Special supplement calculation.

0
0

I retired May 31 at 56 years old and 34.5 years of service. Can you explain the wages that are used to calculate the special supplement. Before I retired the Post Office told me my supplement would be 1486. Using the formula ss x years /40 = 1622. A retirement group used publication 51 to calculate my supplement and they showed 1644. Opm has now stated my supplement at 1386. Why the difference?

Blocked by moderator
Posted by (Questions: 1, Answers: 0)
Asked on August 29, 2019 5:15 pm
538 views
0
Private answer

The calculation of the supplement is very complicated and you were provided an “estimate.” The estimates are usually pretty close but the final answer can only come from the Office of Personnel Management. Here is the chapter in the CSRS FERS Handbook with the formula for the calculation.

Blocked by moderator
Posted by (Questions: 0, Answers: 513)
Answered on August 29, 2019 5:29 pm
0
Private answer

I was shocked to find out the same thing. I will have 34 years soon and was expecting around 1522 a month based on formula. The kicker is you can NOT use any military time for your years of service, so for me formula is 31/40 x 1760= 1364, thats a bitter pill to swallow, but I’m not letting less than $160 keep me here. Now FedCalc retirement program, which I encourage all to look at, says my FERS Supplement is only $1320, so that makes it even a bigger lump, but Im still going…Hope that helps.

Blocked by moderator
Posted by (Questions: 1, Answers: 3)
Answered on October 26, 2019 8:46 pm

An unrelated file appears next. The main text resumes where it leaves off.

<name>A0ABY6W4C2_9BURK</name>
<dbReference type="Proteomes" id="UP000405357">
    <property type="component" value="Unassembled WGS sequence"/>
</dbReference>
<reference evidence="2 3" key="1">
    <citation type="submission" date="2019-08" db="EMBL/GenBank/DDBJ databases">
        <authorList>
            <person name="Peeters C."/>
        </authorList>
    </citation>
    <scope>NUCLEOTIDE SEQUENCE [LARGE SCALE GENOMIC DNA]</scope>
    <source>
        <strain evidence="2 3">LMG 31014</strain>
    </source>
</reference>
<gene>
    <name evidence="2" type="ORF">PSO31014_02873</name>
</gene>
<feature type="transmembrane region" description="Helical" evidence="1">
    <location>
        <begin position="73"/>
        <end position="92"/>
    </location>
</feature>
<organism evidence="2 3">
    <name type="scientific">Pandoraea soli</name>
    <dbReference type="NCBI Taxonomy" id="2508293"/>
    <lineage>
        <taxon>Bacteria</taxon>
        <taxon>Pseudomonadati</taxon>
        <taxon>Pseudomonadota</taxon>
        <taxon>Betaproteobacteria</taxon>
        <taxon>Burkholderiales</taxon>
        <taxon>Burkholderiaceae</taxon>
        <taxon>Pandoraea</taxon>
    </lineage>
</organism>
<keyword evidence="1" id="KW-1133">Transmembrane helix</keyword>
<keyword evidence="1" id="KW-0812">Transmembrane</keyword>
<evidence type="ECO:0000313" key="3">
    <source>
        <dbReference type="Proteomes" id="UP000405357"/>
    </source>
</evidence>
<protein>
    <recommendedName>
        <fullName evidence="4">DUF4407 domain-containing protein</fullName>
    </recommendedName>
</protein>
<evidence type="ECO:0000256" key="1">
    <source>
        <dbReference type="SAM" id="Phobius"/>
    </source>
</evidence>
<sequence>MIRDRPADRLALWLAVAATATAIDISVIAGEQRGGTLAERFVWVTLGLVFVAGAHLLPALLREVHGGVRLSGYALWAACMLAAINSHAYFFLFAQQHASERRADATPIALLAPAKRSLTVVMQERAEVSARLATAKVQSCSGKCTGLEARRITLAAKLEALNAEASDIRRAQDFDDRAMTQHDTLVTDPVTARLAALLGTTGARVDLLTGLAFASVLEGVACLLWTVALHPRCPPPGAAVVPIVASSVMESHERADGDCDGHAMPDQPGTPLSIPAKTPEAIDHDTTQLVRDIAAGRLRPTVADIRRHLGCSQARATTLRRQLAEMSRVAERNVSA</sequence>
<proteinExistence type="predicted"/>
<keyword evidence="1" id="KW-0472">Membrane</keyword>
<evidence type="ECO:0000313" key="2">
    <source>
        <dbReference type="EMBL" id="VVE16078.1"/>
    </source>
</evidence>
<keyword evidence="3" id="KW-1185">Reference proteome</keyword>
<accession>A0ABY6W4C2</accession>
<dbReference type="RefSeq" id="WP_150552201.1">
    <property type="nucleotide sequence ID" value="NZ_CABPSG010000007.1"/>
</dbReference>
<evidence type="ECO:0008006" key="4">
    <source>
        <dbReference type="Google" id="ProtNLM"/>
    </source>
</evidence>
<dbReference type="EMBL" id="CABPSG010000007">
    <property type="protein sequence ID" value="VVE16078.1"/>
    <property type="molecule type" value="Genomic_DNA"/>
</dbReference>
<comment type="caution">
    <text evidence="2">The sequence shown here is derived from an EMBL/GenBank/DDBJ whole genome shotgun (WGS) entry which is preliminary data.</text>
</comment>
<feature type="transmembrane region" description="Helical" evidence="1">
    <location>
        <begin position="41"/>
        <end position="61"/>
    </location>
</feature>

0
Private answer

I see, since Scott responded today, that I forgot the link to the CSRS FERS Handbook Chapter 51, on the supplement. Here is that link: https://www.opm.gov/retirement-services/publications-forms/csrsfers-handbook/c051.pdf I can understand everyone’s frustration on the supplement computation as it is something foreign to other benefits from FERS. It only uses full calendar years of FERS civilian service and the only military service used is if it is military service that interrupts civilian service as long as the deposit is satisfied. If the military service was performed prior to civilian service, even if the deposit is satisfied, it is still not used in the computation of the annuity. Quoting Chapter 51: “…to compute an annuity supplement, you must go through the following steps. First, create a “full career” earnings history using the employee’s basic pay during civilian service that is creditable under FERS and deemed wages for years after the employee turned 21 and before the first full year of FERS service. Second, update the earnings history for inflation. Third, compute the supplement, using the same formula that would be used by the Social Security Administration to compute a Social Security benefit, including the maximum reduction for early retirement under Social Security. Fourth, multiply the result of the third step by a fraction to approximate the proportion of a full career Social Security benefit earned under FERS.” As you can see, just using the shortcut provides an idea of what to expect but certainly not a final number.

Blocked by moderator
Posted by (Questions: 0, Answers: 513)
Answered on October 26, 2019 10:37 pm